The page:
2016 Golden Pitons: Climber of the Year - Climbing Magazine

2016 Golden Pitons: Climber of the Year

Adam Ondra, Czech Republic
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Adam Ondra makes quick work of the Dawn Wall. Photo: Heinz Zak

Adam Ondra makes quick work of the Dawn Wall. Photo: Heinz Zak

Adam Ondra has arguably pushed the upper limits of climbing further than anyone else in the last decade. In 2016 alone, he climbed the hardest multi-pitch route in the world, projected a contender for the hardest sport climb in the world, and put up his 15th 5.15b or harder first ascent, earning him our 2016 Golden Piton Award as Climber of the Year.

In 2015, we awarded Tommy Caldwell and Kevin Jorgeson a Climb of the Year Golden Piton for the first ascent of the Dawn Wall. It was one of the biggest climbing stories in history, and the culmination of Caldwell's seven-year battle with the line. For nearly two years after, the route sat untouched. Until Ondra arrived.

Ondra made quick work of the Dawn Wall on his first trip to Yosemite—ever. He completed the route in an eight-day push, topping out on November 21 and shaving 11 days off Caldwell and Jorgeson’s first ascent. It can take seasoned climbers months to adapt to Yosemite’s delicate granite style before they begin pushing their limits. Ondra topped out Yosemite's hardest free route a mere five weeks after stepping foot in the Valley for the first time.

But Ondra did more than just repeat hard routes in 2016. He also established lines around the world. Just before leaving for Yosemite, Ondra made the first ascent of Robin Ud (5.15b), his 15th first ascent graded 5.15b or above. Ondra has by far the most 5.15b and 5.15c first ascents of any climber, many of which he sent in only a few days of effort.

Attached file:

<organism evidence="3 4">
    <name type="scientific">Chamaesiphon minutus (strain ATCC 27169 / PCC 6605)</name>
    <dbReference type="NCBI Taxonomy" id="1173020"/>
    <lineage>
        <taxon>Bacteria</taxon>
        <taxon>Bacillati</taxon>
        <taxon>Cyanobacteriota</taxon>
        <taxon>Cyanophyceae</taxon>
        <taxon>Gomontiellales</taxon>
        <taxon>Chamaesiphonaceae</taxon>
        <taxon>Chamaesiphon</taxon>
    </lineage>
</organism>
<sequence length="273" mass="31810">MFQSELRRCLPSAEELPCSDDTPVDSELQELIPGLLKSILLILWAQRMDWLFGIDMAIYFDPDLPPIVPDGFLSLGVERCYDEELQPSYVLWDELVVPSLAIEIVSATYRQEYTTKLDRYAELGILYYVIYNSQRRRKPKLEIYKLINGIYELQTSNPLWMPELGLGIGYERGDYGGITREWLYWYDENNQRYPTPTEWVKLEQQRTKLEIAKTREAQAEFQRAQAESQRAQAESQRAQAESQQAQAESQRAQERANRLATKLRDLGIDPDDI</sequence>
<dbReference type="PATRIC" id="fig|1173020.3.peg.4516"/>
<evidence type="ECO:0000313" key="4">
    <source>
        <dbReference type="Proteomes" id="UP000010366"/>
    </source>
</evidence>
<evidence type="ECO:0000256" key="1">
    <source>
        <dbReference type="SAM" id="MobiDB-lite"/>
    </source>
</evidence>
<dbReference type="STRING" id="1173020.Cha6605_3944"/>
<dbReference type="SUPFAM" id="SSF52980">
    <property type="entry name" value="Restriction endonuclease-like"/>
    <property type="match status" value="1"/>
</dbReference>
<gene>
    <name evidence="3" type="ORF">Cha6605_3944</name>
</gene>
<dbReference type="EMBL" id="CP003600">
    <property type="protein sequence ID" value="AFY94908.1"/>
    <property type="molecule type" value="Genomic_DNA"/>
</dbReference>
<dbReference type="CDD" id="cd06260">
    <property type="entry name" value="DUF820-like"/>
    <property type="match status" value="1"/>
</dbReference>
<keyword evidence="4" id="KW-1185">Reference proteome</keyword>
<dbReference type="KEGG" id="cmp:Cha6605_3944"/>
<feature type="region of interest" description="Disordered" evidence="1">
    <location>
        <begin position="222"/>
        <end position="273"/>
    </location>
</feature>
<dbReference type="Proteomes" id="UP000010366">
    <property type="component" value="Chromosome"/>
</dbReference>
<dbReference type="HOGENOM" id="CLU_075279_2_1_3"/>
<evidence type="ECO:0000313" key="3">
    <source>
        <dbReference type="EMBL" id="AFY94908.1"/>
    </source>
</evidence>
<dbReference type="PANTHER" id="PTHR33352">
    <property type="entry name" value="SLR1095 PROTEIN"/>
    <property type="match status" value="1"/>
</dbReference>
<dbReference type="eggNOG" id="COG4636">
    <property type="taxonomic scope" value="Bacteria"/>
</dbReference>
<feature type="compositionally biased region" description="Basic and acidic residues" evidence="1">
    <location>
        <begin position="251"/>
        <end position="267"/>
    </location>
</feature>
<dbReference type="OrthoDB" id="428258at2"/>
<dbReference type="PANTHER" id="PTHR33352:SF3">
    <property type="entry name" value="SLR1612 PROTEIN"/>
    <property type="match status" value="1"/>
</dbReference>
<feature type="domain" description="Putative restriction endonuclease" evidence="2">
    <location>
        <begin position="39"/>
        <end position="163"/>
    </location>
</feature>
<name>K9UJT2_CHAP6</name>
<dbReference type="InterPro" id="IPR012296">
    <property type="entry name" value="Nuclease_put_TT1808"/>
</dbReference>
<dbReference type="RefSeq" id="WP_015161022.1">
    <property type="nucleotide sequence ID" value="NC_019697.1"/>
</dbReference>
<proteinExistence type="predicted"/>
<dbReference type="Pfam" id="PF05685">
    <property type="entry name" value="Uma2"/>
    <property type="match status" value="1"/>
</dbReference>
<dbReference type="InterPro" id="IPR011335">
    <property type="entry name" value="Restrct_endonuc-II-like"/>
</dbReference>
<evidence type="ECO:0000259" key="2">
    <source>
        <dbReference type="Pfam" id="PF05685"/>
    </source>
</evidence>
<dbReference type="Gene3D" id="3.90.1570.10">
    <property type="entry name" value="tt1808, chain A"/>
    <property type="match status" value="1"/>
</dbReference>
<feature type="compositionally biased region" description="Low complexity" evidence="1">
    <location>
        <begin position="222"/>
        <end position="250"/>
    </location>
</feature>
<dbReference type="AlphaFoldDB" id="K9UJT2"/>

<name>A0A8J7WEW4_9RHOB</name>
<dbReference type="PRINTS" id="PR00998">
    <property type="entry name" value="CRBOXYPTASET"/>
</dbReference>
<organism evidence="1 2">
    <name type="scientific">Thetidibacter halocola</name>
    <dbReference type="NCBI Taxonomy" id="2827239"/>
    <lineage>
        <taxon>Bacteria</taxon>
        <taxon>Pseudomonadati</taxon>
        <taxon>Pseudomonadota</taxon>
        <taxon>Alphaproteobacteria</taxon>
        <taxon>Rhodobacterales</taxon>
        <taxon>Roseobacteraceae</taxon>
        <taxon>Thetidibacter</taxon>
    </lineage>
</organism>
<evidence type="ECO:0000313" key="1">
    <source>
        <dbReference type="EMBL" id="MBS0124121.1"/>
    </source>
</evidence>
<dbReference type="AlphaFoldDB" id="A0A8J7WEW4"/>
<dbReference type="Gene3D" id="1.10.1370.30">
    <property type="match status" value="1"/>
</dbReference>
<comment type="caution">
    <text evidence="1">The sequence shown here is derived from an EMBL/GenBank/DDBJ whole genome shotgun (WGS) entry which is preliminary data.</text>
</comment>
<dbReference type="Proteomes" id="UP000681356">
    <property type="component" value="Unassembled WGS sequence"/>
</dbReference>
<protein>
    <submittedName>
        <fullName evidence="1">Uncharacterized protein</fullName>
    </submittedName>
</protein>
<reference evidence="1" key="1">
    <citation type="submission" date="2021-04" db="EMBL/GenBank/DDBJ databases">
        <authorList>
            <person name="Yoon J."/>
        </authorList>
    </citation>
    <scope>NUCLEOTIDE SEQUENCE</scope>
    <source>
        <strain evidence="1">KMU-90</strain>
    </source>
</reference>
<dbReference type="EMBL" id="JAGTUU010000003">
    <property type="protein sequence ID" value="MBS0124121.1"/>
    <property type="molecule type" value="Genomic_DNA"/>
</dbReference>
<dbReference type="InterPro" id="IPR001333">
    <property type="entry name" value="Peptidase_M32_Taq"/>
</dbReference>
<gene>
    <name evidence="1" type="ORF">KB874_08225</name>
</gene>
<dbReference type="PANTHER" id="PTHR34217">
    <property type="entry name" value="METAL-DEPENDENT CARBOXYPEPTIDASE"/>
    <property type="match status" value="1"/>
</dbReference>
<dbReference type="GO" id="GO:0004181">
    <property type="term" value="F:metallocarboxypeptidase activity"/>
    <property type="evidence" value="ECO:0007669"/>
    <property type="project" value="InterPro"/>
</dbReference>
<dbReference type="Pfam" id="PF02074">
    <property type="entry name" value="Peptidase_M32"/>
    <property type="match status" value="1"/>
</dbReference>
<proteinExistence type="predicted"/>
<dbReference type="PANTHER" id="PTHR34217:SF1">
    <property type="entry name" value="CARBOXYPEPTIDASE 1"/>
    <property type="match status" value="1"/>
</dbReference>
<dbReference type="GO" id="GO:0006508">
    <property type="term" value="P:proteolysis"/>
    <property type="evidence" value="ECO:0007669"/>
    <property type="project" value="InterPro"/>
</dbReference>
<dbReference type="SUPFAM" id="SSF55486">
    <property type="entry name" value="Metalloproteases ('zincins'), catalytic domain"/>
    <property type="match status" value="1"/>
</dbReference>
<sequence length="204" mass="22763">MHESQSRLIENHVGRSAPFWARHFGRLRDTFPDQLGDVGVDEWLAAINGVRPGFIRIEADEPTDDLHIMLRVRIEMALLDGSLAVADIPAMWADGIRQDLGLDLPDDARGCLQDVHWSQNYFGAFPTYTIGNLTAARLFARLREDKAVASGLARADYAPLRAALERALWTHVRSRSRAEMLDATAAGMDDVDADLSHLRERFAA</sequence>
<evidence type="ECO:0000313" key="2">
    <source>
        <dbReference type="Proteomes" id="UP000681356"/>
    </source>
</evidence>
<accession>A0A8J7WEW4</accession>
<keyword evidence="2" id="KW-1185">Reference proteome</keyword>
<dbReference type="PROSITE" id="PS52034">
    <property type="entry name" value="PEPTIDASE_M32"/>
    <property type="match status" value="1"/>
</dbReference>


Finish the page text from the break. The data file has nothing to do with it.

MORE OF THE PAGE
Ondra could have spent the rest of the year coasting after either of the previous acheviements, but he hasn't slowed down. He's now working on what he believes could be the world’s first 5.15d. The route, nicknamed “Project Hard,” is in Flatanger’s Hanshelleren Cave, where he sent Change, the world’s first 5.15c in 2012. He explained what makes Project Hard so challenging in a video: “too many funky strange moves,” including “mono finger locks” and a figure-four.

If Ondra continues at his current rate  he’ll have established the first 5.15d, put up a dozen other 5.15s by this time next year, and be well on his way to an entire rack of Golden Pitons.

See the rest of the 2016 Golden Piton winners:

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